The first four books would normally be described as literary criticism, though they exhibit a considerable variety of interests, sociological, historical, theoretical; in Harold Bloom's case ordinary language is defeated, for we need some such compound as cabbalistic-rhapsodic. None of them shows much interest in British writing, or the British literary scene, or in literary criticism as it is now practised and taught here. Hohendahl limits himself to the role and operations of criticism in West German society; he might have said more about the ways in which it works here and in the US, for the situations are not, it appears, radically different, but his argument is dominated by the critical theory of Frankfurt, and especially of Habermas. Todorov's book is a lively and learned history of certain phases of sign and symbol theory, a subject one can imagine somebody here taking on: but the result would be very differently conceived, and Coleridge, and probably nowadays Hamann, would get more than passing mention. Bloom is sui generis, but he is also wholly American, wholly unEnglish. Genette, though by any unprejudiced standard an extraordinarily fine critic, is also interested in systematic literary theory - though it is an opinion now strongly maintained in this country that the second part of that statement flatly contradicts the first.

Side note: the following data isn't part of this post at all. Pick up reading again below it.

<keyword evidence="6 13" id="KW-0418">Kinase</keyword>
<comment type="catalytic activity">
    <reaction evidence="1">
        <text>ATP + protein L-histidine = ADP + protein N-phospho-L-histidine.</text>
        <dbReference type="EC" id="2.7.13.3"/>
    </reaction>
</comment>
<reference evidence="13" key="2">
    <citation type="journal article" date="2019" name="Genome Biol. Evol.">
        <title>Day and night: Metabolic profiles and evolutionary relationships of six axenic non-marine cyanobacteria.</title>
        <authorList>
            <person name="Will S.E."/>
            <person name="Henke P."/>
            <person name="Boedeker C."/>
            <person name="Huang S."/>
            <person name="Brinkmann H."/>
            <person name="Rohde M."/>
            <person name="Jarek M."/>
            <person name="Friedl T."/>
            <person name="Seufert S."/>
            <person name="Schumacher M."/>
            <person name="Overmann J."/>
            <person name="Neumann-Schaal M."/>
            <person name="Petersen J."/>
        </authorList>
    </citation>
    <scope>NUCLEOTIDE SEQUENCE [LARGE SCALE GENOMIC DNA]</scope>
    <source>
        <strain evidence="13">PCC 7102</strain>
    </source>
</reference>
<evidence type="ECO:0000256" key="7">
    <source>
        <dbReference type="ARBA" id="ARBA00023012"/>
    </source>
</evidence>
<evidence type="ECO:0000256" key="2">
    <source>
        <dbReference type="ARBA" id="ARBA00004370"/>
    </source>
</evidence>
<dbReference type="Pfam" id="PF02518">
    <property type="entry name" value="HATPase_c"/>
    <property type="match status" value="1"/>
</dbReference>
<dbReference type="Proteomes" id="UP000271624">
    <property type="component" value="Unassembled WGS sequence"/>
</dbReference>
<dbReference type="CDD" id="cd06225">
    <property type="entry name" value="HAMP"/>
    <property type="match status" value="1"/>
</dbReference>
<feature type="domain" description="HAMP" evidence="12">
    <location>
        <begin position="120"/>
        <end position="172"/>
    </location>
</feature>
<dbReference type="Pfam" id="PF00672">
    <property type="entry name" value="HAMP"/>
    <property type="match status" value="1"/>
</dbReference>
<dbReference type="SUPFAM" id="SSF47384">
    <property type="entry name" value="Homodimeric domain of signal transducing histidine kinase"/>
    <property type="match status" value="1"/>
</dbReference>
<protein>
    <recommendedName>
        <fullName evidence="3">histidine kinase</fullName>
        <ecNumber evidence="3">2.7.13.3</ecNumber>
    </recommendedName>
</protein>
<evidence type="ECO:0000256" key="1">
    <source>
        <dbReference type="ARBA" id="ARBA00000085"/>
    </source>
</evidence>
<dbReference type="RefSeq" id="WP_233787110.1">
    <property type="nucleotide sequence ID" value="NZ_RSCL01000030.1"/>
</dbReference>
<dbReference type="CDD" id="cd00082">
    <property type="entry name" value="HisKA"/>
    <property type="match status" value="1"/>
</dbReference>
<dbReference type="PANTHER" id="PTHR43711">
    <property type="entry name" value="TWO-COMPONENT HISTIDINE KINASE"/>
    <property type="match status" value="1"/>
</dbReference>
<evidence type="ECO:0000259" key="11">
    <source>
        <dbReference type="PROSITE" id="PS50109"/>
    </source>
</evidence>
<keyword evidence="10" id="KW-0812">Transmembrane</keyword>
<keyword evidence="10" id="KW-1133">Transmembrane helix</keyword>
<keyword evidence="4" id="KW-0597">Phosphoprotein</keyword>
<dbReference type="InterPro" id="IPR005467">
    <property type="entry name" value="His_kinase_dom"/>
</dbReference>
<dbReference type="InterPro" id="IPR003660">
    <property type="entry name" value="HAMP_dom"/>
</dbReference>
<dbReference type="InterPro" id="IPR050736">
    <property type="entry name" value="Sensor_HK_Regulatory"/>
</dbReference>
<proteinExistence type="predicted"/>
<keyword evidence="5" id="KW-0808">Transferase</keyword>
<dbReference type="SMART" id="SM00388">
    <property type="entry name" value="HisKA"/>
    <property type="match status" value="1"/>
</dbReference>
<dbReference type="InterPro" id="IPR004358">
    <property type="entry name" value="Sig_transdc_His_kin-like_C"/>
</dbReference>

LRB 7 October 1982 | PDF Download